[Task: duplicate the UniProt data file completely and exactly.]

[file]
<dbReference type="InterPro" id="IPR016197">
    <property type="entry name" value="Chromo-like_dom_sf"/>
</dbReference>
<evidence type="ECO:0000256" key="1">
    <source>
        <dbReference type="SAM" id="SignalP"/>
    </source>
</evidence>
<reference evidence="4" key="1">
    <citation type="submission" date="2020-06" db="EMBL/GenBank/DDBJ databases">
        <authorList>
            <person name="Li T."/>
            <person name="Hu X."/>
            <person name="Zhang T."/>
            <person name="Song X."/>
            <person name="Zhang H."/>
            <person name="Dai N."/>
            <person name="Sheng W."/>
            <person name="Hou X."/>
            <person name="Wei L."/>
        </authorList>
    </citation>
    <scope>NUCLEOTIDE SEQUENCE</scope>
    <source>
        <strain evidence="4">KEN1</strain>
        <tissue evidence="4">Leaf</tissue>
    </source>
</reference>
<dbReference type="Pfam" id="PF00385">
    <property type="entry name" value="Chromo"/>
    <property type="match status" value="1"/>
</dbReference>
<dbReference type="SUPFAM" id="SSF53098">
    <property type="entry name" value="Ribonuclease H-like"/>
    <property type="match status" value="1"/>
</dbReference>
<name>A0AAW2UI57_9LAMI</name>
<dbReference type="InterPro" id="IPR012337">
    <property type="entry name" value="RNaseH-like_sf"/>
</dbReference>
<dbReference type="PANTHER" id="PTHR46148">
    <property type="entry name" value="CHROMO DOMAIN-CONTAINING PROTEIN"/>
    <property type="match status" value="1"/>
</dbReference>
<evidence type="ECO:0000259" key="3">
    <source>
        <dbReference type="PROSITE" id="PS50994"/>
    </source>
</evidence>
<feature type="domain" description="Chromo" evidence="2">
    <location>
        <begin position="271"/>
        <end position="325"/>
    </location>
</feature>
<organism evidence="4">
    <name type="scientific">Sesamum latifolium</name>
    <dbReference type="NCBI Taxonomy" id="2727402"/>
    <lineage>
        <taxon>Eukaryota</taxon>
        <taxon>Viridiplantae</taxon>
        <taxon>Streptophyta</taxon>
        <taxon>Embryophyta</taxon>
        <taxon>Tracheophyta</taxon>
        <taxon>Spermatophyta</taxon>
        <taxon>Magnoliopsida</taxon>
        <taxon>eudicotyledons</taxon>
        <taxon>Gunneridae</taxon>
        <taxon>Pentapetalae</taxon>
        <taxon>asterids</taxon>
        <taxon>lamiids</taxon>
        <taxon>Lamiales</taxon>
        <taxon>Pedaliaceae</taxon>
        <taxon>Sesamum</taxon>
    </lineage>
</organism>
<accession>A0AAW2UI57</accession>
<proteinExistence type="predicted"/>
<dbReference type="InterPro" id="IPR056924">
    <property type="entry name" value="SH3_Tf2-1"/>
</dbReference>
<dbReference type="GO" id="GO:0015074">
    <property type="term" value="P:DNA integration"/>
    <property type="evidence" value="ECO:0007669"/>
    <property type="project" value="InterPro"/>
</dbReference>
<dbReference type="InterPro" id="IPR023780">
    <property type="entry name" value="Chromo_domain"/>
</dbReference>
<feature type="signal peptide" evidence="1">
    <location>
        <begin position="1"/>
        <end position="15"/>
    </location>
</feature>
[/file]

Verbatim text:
<dbReference type="InterPro" id="IPR016197">
    <property type="entry name" value="Chromo-like_dom_sf"/>
</dbReference>
<evidence type="ECO:0000256" key="1">
    <source>
        <dbReference type="SAM" id="SignalP"/>
    </source>
</evidence>
<reference evidence="4" key="1">
    <citation type="submission" date="2020-06" db="EMBL/GenBank/DDBJ databases">
        <authorList>
            <person name="Li T."/>
            <person name="Hu X."/>
            <person name="Zhang T."/>
            <person name="Song X."/>
            <person name="Zhang H."/>
            <person name="Dai N."/>
            <person name="Sheng W."/>
            <person name="Hou X."/>
            <person name="Wei L."/>
        </authorList>
    </citation>
    <scope>NUCLEOTIDE SEQUENCE</scope>
    <source>
        <strain evidence="4">KEN1</strain>
        <tissue evidence="4">Leaf</tissue>
    </source>
</reference>
<dbReference type="Pfam" id="PF00385">
    <property type="entry name" value="Chromo"/>
    <property type="match status" value="1"/>
</dbReference>
<dbReference type="SUPFAM" id="SSF53098">
    <property type="entry name" value="Ribonuclease H-like"/>
    <property type="match status" value="1"/>
</dbReference>
<name>A0AAW2UI57_9LAMI</name>
<dbReference type="InterPro" id="IPR012337">
    <property type="entry name" value="RNaseH-like_sf"/>
</dbReference>
<dbReference type="PANTHER" id="PTHR46148">
    <property type="entry name" value="CHROMO DOMAIN-CONTAINING PROTEIN"/>
    <property type="match status" value="1"/>
</dbReference>
<evidence type="ECO:0000259" key="3">
    <source>
        <dbReference type="PROSITE" id="PS50994"/>
    </source>
</evidence>
<feature type="domain" description="Chromo" evidence="2">
    <location>
        <begin position="271"/>
        <end position="325"/>
    </location>
</feature>
<organism evidence="4">
    <name type="scientific">Sesamum latifolium</name>
    <dbReference type="NCBI Taxonomy" id="2727402"/>
    <lineage>
        <taxon>Eukaryota</taxon>
        <taxon>Viridiplantae</taxon>
        <taxon>Streptophyta</taxon>
        <taxon>Embryophyta</taxon>
        <taxon>Tracheophyta</taxon>
        <taxon>Spermatophyta</taxon>
        <taxon>Magnoliopsida</taxon>
        <taxon>eudicotyledons</taxon>
        <taxon>Gunneridae</taxon>
        <taxon>Pentapetalae</taxon>
        <taxon>asterids</taxon>
        <taxon>lamiids</taxon>
        <taxon>Lamiales</taxon>
        <taxon>Pedaliaceae</taxon>
        <taxon>Sesamum</taxon>
    </lineage>
</organism>
<accession>A0AAW2UI57</accession>
<proteinExistence type="predicted"/>
<dbReference type="InterPro" id="IPR056924">
    <property type="entry name" value="SH3_Tf2-1"/>
</dbReference>
<dbReference type="GO" id="GO:0015074">
    <property type="term" value="P:DNA integration"/>
    <property type="evidence" value="ECO:0007669"/>
    <property type="project" value="InterPro"/>
</dbReference>
<dbReference type="InterPro" id="IPR023780">
    <property type="entry name" value="Chromo_domain"/>
</dbReference>
<feature type="signal peptide" evidence="1">
    <location>
        <begin position="1"/>
        <end position="15"/>
    </location>
</feature>